Monday, March 4, 2013

Looking back, looking forward

A little late with my "usual" Monday morning blog... but here it is, and it's still before noon, so hopefully this counts as on time.

It's been a hectic two weeks, during which I spent most of the time with my rear glued to the chair, banging out some deadline-driven projects for clients. I emerged late last night, triumphant, but ready to stand and stretch for a while. How did I feel about meeting all those deadlines? Rather like:


Right this instant (Monday morning), I'm sitting in "the Silo" at UC Davis, looking at all the students studying away (well, some are studying, anyway), and thinking how YOUNG they all look. I'm also reflecting back over my UC Berkeley days, when I learned that sobering life lesson: Sometimes you can try really REALLY REALLY hard... and you still won't get an "A." And, sometimes, the idiot sitting next to you who never studies and is constantly goofing off and mouthing off isn't an idiot at all but some insanely brilliant 15-year-old pipsqueak who aces every physics class without even trying.

(Did my mom tell me life isn't fair? Yes, she did. And it's a lesson I'm still learning at 60+ years.)

I'm also reflecting back on my dear Aunt Dorothy, born in 1909, who died some time ago. In the 1990s, when I became seriously interested in family history, I was always pestering her with questions about her parents (my grandparents), her aunts, uncles, etc. (Her mother was Inez Stannert, my paternal grandmother who was raised in Leadville, so here's the Silver Rush connection.)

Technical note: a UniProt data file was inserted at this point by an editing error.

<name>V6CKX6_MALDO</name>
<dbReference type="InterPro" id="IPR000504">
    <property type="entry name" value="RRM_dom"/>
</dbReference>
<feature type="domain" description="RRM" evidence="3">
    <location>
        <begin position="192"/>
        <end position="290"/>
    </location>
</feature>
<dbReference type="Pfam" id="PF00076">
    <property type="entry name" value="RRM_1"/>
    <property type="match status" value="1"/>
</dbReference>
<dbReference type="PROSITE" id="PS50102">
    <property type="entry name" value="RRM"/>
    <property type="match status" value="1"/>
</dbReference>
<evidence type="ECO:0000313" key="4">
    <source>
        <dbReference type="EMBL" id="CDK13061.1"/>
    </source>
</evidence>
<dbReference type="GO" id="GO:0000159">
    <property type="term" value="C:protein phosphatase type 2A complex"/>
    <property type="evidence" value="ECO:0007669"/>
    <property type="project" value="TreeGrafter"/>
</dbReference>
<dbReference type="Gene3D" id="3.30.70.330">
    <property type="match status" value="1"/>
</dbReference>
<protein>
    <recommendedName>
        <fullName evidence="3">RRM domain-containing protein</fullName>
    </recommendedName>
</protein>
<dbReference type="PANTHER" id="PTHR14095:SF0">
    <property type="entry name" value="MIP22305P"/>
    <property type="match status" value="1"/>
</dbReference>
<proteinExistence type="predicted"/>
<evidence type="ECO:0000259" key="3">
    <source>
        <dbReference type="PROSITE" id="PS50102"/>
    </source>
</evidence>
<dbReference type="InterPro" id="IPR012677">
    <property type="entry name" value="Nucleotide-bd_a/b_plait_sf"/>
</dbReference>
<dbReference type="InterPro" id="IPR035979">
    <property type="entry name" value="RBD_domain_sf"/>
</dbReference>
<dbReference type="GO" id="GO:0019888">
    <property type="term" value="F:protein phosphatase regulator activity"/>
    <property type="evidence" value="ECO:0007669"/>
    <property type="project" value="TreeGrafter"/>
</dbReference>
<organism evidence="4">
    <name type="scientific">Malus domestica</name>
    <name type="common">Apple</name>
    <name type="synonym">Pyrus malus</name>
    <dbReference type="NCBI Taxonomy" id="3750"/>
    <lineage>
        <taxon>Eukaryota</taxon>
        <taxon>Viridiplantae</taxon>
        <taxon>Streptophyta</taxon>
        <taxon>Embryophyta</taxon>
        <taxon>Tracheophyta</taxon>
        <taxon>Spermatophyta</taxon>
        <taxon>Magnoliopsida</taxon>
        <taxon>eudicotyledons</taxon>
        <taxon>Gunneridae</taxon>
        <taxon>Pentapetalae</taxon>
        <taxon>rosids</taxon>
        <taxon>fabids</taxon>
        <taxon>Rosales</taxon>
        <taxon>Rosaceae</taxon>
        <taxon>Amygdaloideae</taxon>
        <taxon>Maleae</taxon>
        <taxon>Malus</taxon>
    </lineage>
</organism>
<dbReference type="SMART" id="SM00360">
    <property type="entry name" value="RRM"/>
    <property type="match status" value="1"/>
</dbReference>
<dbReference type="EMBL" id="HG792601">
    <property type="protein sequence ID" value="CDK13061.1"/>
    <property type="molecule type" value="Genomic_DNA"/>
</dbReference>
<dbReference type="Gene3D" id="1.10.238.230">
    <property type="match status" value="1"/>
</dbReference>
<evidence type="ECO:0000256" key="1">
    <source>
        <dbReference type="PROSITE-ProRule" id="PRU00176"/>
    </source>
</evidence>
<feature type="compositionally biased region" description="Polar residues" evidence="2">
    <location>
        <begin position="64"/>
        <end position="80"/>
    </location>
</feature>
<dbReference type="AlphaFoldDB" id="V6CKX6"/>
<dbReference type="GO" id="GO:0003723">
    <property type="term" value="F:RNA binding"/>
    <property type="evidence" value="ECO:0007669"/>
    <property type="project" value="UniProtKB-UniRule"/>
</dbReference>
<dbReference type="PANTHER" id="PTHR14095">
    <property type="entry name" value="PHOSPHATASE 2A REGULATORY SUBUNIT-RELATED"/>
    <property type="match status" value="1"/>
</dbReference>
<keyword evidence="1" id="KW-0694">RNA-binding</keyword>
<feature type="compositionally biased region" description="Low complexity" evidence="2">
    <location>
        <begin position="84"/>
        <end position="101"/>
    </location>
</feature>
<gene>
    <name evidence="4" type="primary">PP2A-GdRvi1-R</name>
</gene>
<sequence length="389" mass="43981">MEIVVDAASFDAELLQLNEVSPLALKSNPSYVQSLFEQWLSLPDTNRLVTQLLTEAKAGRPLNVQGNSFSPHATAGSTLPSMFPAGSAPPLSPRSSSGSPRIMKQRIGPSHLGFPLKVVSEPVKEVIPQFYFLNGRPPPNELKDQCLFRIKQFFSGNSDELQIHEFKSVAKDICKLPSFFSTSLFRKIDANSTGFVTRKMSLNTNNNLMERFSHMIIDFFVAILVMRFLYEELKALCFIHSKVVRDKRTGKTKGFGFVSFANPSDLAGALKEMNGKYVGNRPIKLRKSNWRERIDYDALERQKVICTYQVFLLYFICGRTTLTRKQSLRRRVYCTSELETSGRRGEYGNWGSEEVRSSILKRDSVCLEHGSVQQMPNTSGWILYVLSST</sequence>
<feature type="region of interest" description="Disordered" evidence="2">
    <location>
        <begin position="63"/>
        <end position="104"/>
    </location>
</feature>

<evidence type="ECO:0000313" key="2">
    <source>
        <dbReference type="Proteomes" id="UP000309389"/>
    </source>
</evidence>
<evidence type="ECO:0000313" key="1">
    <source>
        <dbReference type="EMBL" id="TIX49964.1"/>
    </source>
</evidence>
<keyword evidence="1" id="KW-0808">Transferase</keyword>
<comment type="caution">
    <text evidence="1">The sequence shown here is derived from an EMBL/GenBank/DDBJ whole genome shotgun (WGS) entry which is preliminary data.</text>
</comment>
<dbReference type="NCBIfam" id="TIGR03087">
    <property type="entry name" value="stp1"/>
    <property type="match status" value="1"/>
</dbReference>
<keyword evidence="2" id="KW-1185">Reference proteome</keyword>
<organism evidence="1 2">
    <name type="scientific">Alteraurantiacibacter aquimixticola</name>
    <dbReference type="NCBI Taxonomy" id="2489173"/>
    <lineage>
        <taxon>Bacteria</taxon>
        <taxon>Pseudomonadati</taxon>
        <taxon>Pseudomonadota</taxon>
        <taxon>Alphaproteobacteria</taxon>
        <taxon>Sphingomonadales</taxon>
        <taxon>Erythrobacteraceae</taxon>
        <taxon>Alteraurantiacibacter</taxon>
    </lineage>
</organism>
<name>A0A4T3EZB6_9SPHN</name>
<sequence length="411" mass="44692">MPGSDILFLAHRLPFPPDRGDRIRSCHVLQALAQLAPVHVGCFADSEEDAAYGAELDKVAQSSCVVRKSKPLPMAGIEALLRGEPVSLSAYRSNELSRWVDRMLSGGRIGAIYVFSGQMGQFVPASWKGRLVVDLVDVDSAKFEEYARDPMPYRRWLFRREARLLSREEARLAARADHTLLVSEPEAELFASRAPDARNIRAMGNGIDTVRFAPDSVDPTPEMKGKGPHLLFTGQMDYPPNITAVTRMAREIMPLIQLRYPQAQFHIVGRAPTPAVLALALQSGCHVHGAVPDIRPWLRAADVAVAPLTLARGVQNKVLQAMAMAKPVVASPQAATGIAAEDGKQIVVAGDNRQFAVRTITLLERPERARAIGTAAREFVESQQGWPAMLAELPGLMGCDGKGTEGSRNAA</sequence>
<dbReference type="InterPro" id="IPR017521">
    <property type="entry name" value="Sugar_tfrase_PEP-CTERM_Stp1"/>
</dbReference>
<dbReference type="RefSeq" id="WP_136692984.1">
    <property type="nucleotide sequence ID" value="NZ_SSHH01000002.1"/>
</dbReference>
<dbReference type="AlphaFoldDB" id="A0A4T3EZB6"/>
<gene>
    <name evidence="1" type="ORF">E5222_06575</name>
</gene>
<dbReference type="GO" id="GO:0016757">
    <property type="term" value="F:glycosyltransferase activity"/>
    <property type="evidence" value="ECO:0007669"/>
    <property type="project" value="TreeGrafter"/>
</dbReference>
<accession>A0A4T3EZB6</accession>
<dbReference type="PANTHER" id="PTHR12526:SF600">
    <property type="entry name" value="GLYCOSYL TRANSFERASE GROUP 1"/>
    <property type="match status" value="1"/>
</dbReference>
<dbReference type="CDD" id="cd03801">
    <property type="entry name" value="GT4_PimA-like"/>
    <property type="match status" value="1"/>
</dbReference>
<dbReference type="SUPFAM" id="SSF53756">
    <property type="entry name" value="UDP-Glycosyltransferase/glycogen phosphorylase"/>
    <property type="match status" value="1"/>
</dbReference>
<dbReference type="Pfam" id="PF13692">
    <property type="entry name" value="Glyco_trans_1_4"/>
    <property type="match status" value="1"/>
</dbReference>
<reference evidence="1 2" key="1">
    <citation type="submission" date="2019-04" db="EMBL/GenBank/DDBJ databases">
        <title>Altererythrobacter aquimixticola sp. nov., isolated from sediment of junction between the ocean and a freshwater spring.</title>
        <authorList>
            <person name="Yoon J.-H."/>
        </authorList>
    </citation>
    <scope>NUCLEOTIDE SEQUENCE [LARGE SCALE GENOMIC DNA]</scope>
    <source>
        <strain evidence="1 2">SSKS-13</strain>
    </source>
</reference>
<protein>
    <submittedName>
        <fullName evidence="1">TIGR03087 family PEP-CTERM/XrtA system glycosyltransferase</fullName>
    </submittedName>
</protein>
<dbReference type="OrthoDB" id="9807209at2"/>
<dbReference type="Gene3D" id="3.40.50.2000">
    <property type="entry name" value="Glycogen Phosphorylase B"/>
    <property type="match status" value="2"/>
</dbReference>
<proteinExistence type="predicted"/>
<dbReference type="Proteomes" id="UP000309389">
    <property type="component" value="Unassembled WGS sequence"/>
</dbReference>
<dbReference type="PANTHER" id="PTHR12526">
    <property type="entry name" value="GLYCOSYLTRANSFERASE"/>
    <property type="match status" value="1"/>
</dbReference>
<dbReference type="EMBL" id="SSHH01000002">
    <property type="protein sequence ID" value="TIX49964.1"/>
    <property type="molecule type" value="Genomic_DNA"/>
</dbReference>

I guess sometimes I overdid the relentless-interviewer style, because, at one point, she asked me in exasperation, "Why are you so interested in all that old stuff? It's all in the past!"

Surprised, I said, "Don't you think about the past?"

She responded, "No."

I couldn't understand this. I mean, here was a woman who lived through World War I, the Depression, World War II, had been a career woman (legal secretary, back when it was quite a feat for a "mere female,") ... and she didn't reflect on the past?

Curious, I asked, "What do you think about?"

Her prompt reply: "The future."


That gave me pause, as my aunt was well into her nineties at this point.

I asked cautiously, "What, in particular, about the future?" (At least I didn't say WHAT future ... which was my first thought but which would have been terribly insensitive to blurt out, so thank goodness I didn't.) 

I think I'd tired her out at that point, because I remember she simply shrugged and looked away ...

Okay, this is getting way maudlin.

So, like my dear Aunt Dorothy, let's look to the future...

This coming week, I'll be off to Ridgecrest, California, to talk with the California Writers Club "Ridge Writers" group on March 6 about how I came to write a mystery series set during the Colorado Silver Rush.

Also, a little tootle of the BSP horn: I am Poisoned Pen Press's "Author of the Month" for March! They've bestowed this status upon me in recognition of Women's History Month, and my fictional endeavors in the area of women's history in the West. This just makes me smile, big time. 

And to wrap up this rambling post, I'd like to turn and tip my hat to the past, saying: This is for you, Aunt Dorothy... A true woman of the West: strong, tough when you had to be, always looking forward and never giving up or giving in.
Here's to you, Aunt Dorothy!


Liz said...

Colorado Book Month:

Ann Parker said...

Hi Liz! Thanks for the link! Looks like March is a great month all around. :-) I didn't know it was also Colorado Book Month...